That evening we received three huge bags of facturas to eat, which is going to be hard with just the four of us, despite their awesomeness. If things continue like this I’ll never get to eat the food that I’m still carrying and I will arrive in Ushuaia with an almost full fuel bottle too. Sebastian was allowed to use the large kitchen, so he cooked pasta with a great sauce for all of us, using some of my leftovers too. And then there were discussions about good wild camping spots in locations some 1000 km north.

Back on pavement just before Tolhuin.
Sebastian put up behavioural instructions during his last stay at the bakery.
Bike storage in a warehouse otherwise full of flour, butter and dulce de leche.

Wednesday 3 January

Elapsed Time Moving Time Distance Average Speed Max Speed Elevation Gain

I left the bakery after having a bunch of facturas for breakfast and also with several of them in my bags to eat on the road. Someone didn’t get the message about the correct weather, since I counted only one season today, which I’ll call “British summer”. That’s right, it was raining all day in various amounts. In fact this was likely the day with the worst rain on the whole tour.

The road is good and started out pretty quiet, but got busier later on. In general people seem to be more careful in the rain, which is good for me. The road went up and down slightly all the time, but one challenge remains: Ushuaia is on the other side of the Andes compared to the rest of Argentina. That isn’t as dramatic as it sounds, since the mountains get lower and lower toward the southern end of the range, but you have to cross Paso Garibaldi to get to Ushuaia. The top is only at 400 meters and the gradient is quite easy, so it’s not a hard climb. However, the rain got stronger as I was climbing and at the top I was pretty much in the clouds. Below me a little bit of snow was still left from last winter.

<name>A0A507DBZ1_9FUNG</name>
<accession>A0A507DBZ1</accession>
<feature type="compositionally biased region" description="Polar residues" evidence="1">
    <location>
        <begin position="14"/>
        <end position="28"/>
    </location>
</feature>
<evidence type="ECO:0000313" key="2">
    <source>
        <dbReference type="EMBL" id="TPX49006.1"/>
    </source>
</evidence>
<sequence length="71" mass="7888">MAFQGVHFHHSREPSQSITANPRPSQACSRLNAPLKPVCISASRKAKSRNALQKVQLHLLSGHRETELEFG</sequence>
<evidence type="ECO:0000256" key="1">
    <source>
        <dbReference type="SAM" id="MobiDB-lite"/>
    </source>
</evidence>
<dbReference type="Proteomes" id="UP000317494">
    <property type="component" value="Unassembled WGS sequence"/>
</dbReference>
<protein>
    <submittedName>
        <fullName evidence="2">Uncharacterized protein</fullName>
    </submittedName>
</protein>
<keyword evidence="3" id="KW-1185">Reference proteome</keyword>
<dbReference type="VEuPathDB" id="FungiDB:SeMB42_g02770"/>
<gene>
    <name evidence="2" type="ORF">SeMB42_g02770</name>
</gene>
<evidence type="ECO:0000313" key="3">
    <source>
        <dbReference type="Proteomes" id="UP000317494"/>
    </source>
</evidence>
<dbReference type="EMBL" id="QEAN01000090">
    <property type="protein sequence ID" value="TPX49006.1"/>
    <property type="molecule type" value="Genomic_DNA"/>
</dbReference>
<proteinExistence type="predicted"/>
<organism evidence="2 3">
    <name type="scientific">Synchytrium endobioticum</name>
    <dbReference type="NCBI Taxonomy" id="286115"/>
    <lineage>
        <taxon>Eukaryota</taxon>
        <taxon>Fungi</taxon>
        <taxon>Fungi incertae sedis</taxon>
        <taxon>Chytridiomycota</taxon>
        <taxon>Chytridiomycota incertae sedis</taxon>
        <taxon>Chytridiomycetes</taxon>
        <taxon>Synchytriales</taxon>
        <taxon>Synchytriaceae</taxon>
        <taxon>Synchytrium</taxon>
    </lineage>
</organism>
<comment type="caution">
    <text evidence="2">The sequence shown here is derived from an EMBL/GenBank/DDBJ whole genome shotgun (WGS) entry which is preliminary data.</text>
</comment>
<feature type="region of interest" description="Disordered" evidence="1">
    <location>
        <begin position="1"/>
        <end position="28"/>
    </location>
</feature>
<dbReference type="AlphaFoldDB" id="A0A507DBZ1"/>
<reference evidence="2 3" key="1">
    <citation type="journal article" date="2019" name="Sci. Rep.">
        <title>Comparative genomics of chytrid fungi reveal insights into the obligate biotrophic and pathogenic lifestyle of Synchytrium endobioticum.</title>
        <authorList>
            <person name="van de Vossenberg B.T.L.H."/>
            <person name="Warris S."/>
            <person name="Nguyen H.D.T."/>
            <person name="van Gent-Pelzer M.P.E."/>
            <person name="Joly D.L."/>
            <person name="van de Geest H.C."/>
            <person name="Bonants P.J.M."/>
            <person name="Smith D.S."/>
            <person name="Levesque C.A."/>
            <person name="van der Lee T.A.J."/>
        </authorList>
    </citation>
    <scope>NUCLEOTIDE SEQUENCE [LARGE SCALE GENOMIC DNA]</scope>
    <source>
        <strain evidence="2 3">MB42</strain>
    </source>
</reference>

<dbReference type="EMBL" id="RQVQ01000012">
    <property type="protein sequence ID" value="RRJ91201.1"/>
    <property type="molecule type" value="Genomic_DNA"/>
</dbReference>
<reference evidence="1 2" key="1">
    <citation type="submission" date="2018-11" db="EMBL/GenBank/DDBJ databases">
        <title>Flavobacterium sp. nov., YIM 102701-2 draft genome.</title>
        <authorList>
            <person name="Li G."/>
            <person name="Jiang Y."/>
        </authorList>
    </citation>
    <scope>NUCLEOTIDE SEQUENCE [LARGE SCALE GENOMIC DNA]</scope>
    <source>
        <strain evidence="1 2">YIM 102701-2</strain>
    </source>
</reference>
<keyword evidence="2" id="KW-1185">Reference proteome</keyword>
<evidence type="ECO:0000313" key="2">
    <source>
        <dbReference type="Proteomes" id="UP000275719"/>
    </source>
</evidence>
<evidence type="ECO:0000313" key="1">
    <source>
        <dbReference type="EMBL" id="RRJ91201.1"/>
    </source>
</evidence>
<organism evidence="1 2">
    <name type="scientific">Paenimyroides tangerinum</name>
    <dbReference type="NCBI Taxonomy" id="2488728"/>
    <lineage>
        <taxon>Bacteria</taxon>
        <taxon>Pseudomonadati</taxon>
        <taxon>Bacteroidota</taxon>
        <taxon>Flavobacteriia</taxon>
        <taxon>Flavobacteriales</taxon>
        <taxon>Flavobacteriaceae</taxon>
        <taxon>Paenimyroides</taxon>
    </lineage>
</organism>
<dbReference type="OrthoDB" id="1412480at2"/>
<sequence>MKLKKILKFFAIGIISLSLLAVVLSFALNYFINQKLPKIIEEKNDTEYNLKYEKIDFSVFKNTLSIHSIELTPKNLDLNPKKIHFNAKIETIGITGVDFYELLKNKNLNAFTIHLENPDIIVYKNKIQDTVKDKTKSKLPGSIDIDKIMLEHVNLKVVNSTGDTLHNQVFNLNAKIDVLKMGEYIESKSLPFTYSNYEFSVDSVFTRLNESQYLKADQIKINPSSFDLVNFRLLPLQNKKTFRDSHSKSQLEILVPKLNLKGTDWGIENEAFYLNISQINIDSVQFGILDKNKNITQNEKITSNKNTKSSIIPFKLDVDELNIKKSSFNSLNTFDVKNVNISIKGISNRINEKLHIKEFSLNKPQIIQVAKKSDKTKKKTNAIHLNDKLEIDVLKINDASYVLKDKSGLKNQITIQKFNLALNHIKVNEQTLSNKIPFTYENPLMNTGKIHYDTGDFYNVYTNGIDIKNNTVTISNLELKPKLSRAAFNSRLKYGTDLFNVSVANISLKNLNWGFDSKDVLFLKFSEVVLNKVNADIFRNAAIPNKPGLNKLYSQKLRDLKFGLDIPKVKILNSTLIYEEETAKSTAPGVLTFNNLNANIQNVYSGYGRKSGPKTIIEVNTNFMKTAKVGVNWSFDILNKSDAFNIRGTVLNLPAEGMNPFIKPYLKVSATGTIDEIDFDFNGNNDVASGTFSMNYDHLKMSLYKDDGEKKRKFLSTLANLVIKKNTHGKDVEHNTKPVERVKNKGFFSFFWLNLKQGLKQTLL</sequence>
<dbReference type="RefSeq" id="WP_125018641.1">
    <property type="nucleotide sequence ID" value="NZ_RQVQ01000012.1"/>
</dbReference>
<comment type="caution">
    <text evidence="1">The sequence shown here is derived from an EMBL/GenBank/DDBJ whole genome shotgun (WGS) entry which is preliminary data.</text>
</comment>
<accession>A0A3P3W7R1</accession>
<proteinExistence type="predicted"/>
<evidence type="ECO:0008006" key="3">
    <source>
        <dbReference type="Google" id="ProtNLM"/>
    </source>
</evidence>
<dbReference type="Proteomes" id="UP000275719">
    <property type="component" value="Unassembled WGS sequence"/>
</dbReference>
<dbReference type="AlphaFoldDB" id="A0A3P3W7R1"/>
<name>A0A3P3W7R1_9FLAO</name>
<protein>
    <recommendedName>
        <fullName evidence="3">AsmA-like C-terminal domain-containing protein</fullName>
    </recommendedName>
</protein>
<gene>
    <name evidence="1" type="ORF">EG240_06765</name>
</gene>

Initially I was riding along Lago Fagnano.
And then climbing into the clouds near Lago Escondido.
Like I said: Clouds at the top of the pass.

The descent was a good gradient too, but got cold soon. After that the road keeps climbing very slightly for about 20 kilometers, which I found very tiring. Here I also met the last cyclists on the road: a Dutch couple who were restarting from Ushuaia after riding Buenos Aires province for a while. The last few kilometers into Ushuaia are easy riding until you reach the Beagle channel and just around the corner are the city gates. Of course I stopped to take pictures here and on the other side of the road were some of the cyclists I met last week. They were now trying to hitch a ride to Buenos Aires with a trucker.

I wanted to ride to the center via the waterfront, as it’s nice and flat and also has some good views. The rest of the city is built on a hillside and especially the roads perpendicular to the coast are very steep. At some point I encountered a large road construction project and so I had to climb back up to the main road. In the center I took the obligatory photos with the “fin del mundo” sign before going to the preferred cyclist’s hostel: Refugio el Mochilero. However, this one was completely full for more than a week to come. The hostel situation here is crazy. Most are full and the prices for a bed are what you’d pay for a room elsewhere. A few others I tried were also fully booked, but eventually I found a hostel where I can stay for three out of four nights. For now I’m just glad to have a place to rest after completing the ride.

Arriving at the Ushuaia city gates while others are trying to hitch their way out.
A short stop with a view of the city center.
It’s the end of the world! And the tour…

Distance covered: 253.5 km. Total so far: 5865 km.


  1. Zoea en noe op dien gemaak de bike inboxe en langzaamaan nao Buenos Aires, dao nog ein paar daag de toerist oethange en den weer op Naer/Haonssum aan ! Geniet nog van dien lètste vakantiedaag en toet Vriedig.


  2. Sjoean Stef, dao woore wae 2 jaor truuk. ‘T waer is herkènbaar… Sjoean om te laeze allemaol, en gooj truukreis! Groet Rob en Loes oet Den Bosch

Leave a comment

Your email address will not be published. Required fields are marked *

This site uses Akismet to reduce spam. Learn how your comment data is processed.